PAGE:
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Redeeming Indiana Jones (and Harrison Ford)

It’s hard to say goodbye to our favorite fictional characters. They become dear friends, and we’re loathe to give them up. And when these beloved companions don’t receive the send-off they deserve, saying goodbye gets even tougher.

That’s why a part of me still hopes there’ll be a fifth Indiana Jones movie. Kingdom of the Crystal Skull wasn’t a great film.[1] The character deserves a sequel done right—something to redeem his fictional legacy.

It’s not unusual for a later sequel to course-correct for earlier, failed outings. Think of Balboa, the sixth (!) Rocky movie, far more watchable than the disastrous Rocky V. Or take The Undiscovered Country, the respectable sixth Star Trek film. Its predecessor, The Final Frontier, nearly killed the franchise. Or, heck, remember Indiana Jones and the Last Crusade, a far more satisfying sequel than the subpar Temple of Doom.

And it’s not just the Indiana Jones mythology that begs for redemption. A long string of bad movies threatens Harrison Ford’s legacy, too. Ford’s career has sputtered ever since Air Force One. In fact, I challenge you to name a single worthwhile film that Ford has made in the past twenty years.[2]

Given his recent filmography, it’s not hard to believe the rumor that Ford has been lobbying for another Jones installment. One last swashbuckle[3] could erase two decades of mediocre releases from fans’ minds.

Or… it could kill off Indy once and for all—and cement Ford’s reputation as a has-been.

  1. But it wasn’t awful, either.  ↩

  2. No, Six Days Seven Nights does not qualify as “worthwhile”.  ↩

  3. Along with another smirky stint as Han Solo in J.J. Abrams’ Star Wars sequel.  ↩

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In defense of ‘Kingdom of the Crystal Skull’

People hate Kingdom of the Crystal Skull. A lot. Many consider it a blasphemous stain on the Indiana Jones legacy. It gets lumped in with the (genuinely dreadful) Star Wars prequels as an example of crass commercialism spoiling a great franchise.

But the film is not quite as bad as geeks often claim. While it’s no Raiders (or even a Last Crusade), it’s a halfway decent movie, and it nearly earned a rightful place alongside the earlier Indy trilogy.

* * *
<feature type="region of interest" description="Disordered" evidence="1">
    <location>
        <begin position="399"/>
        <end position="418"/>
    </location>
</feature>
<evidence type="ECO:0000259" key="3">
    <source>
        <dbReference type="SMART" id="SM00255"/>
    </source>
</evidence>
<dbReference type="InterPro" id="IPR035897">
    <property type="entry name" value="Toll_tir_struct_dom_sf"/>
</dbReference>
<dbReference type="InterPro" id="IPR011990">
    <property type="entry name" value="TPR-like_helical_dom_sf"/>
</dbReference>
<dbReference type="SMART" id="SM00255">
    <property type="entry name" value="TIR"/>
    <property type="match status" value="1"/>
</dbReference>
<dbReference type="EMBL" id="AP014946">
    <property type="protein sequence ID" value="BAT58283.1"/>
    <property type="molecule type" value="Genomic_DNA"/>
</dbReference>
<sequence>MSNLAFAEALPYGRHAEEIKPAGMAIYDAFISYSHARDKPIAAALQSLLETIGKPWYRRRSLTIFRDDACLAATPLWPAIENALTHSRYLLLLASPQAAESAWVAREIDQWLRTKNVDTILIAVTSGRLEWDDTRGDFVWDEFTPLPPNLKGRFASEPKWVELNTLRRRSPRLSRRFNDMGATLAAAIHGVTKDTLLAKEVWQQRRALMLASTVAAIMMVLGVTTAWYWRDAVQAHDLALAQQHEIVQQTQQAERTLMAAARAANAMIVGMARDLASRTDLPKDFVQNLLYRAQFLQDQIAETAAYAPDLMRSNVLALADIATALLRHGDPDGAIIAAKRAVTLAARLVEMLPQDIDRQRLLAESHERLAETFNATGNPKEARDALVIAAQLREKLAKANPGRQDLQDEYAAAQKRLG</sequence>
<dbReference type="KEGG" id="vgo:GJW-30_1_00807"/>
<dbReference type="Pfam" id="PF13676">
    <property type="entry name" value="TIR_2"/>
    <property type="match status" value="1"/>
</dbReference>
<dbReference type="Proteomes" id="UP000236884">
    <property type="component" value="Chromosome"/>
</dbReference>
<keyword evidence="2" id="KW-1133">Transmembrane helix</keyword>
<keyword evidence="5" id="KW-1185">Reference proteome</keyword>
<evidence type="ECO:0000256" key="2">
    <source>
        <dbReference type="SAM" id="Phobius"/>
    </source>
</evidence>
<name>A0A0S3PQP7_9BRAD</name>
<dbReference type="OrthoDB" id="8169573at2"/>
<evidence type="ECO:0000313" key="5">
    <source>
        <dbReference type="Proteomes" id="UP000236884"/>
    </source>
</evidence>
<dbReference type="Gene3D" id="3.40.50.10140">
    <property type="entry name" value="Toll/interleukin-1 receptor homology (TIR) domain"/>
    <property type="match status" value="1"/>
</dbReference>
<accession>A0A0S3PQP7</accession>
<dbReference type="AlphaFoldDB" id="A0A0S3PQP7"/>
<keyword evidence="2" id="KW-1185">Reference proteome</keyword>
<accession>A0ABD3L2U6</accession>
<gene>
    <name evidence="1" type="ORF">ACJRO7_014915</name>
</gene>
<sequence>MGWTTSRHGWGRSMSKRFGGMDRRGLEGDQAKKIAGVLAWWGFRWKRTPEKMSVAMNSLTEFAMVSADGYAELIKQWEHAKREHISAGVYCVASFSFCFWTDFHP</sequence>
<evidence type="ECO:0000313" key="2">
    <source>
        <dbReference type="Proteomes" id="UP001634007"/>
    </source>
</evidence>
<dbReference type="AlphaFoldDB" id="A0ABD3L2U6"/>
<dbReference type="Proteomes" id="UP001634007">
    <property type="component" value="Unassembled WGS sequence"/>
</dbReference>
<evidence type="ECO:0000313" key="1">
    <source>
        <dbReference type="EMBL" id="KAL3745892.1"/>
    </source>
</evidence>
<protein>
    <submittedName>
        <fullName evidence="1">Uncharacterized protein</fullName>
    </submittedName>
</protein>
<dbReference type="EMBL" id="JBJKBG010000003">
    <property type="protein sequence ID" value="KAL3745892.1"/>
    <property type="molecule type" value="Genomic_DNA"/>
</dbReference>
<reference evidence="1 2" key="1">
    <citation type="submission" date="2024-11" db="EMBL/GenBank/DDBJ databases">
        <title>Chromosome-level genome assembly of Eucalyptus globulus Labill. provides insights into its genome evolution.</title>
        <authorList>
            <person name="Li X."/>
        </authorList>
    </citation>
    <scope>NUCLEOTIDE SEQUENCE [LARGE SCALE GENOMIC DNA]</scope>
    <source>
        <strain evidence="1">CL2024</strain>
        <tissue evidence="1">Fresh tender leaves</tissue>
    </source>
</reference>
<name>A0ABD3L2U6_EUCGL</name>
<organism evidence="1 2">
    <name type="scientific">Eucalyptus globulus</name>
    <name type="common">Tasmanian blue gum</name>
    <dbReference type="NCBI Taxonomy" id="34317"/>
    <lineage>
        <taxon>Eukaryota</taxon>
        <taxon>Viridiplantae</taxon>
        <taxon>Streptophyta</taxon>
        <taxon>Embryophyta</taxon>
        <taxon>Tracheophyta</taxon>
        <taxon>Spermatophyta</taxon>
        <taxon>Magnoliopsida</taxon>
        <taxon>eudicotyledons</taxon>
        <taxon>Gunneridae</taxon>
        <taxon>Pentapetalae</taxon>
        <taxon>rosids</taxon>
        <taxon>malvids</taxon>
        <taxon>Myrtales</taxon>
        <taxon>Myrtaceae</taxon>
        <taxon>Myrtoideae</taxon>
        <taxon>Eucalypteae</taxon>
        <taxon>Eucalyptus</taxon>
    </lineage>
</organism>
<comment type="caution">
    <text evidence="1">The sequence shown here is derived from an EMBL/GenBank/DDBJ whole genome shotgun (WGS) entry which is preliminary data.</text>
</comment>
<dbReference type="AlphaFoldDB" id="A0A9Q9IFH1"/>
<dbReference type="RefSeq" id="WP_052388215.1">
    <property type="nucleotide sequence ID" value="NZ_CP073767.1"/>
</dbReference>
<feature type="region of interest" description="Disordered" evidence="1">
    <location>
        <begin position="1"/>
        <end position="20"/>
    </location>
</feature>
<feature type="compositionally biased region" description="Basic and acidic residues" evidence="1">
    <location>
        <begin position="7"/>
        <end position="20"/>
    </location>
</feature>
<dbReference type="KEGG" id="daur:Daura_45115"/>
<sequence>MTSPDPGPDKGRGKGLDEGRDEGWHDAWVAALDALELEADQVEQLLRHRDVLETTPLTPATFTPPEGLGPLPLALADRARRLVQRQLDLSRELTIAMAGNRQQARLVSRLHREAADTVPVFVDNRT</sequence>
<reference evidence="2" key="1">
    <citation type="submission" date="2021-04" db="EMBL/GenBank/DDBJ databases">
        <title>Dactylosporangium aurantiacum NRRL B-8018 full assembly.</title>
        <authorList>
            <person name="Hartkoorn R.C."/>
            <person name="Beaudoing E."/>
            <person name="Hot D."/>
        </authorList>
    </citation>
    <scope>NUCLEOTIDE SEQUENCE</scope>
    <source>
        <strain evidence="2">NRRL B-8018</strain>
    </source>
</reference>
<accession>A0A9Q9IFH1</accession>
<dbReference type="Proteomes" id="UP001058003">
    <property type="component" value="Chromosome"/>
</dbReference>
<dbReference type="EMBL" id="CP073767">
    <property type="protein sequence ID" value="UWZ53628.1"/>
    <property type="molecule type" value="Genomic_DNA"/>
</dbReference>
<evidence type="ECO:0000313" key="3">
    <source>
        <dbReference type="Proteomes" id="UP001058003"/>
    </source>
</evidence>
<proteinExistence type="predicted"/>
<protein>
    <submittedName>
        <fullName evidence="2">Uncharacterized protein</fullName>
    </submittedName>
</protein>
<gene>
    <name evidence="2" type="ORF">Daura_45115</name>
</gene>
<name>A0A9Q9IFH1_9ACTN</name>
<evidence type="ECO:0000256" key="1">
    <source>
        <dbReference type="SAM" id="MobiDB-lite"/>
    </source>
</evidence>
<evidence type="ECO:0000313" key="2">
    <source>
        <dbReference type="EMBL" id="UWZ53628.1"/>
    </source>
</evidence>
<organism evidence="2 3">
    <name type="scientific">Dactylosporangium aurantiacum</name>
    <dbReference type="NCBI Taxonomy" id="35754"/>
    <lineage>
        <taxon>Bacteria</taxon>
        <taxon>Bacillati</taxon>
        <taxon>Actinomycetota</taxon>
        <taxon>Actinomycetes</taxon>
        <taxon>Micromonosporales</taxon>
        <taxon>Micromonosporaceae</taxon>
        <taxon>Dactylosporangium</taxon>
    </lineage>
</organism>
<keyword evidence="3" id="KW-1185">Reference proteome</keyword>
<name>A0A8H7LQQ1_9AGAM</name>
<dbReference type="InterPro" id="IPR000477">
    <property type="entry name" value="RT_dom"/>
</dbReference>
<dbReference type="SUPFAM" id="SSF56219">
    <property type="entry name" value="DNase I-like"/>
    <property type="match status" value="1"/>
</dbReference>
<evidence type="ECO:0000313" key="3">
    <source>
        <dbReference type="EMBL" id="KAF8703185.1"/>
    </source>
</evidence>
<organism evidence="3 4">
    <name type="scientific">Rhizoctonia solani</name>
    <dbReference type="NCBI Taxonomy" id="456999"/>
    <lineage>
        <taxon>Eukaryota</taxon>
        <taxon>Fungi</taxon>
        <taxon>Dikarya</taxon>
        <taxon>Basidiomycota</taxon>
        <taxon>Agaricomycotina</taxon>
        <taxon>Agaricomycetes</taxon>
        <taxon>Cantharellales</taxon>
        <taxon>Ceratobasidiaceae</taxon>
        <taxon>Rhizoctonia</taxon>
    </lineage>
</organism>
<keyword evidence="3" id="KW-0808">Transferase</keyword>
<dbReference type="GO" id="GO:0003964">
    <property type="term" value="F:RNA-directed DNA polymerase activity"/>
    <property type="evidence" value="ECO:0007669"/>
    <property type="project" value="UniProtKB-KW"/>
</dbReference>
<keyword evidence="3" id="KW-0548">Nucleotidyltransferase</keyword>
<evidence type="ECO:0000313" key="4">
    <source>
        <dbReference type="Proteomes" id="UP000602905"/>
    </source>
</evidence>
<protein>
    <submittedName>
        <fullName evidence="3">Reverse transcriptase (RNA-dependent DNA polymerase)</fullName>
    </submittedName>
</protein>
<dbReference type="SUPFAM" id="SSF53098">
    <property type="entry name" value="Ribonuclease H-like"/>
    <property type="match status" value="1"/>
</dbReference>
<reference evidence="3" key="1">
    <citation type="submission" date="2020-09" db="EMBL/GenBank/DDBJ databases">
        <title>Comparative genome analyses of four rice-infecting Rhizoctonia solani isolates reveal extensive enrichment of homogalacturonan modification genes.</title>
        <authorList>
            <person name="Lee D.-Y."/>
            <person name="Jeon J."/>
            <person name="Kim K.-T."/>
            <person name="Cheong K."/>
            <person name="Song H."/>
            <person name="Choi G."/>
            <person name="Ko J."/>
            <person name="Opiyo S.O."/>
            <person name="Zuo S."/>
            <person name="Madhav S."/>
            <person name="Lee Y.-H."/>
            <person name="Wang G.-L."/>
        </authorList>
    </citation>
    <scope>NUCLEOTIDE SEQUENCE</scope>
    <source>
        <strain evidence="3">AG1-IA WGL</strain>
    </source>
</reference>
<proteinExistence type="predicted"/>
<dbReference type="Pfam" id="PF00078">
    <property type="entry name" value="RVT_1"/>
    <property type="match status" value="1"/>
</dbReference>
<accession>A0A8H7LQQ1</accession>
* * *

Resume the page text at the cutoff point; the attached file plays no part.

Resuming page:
Here are some reasons why Crystal Skull isn’t all that bad:

  1. The nuclear test site. The phrase “nuking the fridge” has replaced “jumping the shark” as shorthand for the moment that wrecks a beloved franchise. Naysayers cite the fridge scene as some sort of self-evident example of how Skull flew off the rails. Here’s the thing, though: the scene is awesome. Of all the sequences in this movie, the nuclear test felt the most like Indiana Jones. It was funny, tense, and ridiculous. Like Dr. Jones meeting Hitler. If nothing else, it established one of the series’ most iconic images: Indy silhouetted by that mushroom cloud.

  2. The university stuff. The scenes of Indy getting canned, meeting Mutt, fleeing Ruskies… These early scenes do what they need to do and do it well. First, they advance the Indiana Jones character in ways that feel true to the era. It makes sense that Jones would get caught up in the Red Scare, given the opening scenes at Area 51. Additionally, this plot move also allows the film to explore Indy’s university life again, without rehashing earlier films. Second, the motorcycle chase feels energetic and fun; the movie benefits here from on-location shooting (instead of green-screen shenanigans).

    Of course, there were some missteps here, too; Indy and his boss waxing nostalgic about Marcus Brody and Dr. Jones, Sr. felt a bit ham-fisted—a cringe-worthy wink thrown to the audience.

  3. The MacGuffin. Let’s get this out of the way: there’s nothing inherently problematic about putting aliens in an Indiana Jones movie. Sure, the best Jones films centered around Judeo-Christian mythology. But that line was tapped out; Indy had already found the greatest single artifacts from both the Old Testament and the New. You can’t up the ante once you’ve played the Holy Grail and the Ark. Since the film is set in the 1950s, it made perfect sense to shift the supernatural MacGuffin from the religious to the extraterrestrial.

    The obvious objection here? Indiana Jones, the character, seems like a fish out-of-water in 1950s sci-fi. Thus we get a weird amalgam of sci-fi elements and archaeological exploration. I’ll admit; it doesn’t quite work. But that’s a problem with the execution—not with the concept. What if the filmmakers had gone all-in with the sci-fi genre and dumped the adventure serial? Explored a different aspect of Indy’s character? What if this movie had painted Indy more as a scientist than a swashbuckler? Given Harrison Ford’s age, this would’ve made more sense: show us an elderly Indiana Jones, cerebral and clever.

  4. Mac. Indy’s old friend helped the audience fill in the twenty years between Indiana Jones iterations. And Mac’s mercenary, greedy nature contrasted nicely with Indy’s over-serious goody-two-shoes routine. While the character was underdeveloped and his motivations confusing, Mac could have fit in well alongside former sidekicks Sallah, Short Round, and Jones, Sr.

  5. The opening shot. Prairie dog mountain crossfade? Genius way to pay cheeky homage to earlier films. Drag race between preppy teens and Russian infiltrators? Love it. Iconic American Southwest landscapes? Beautiful. For at least a little while, the film felt real!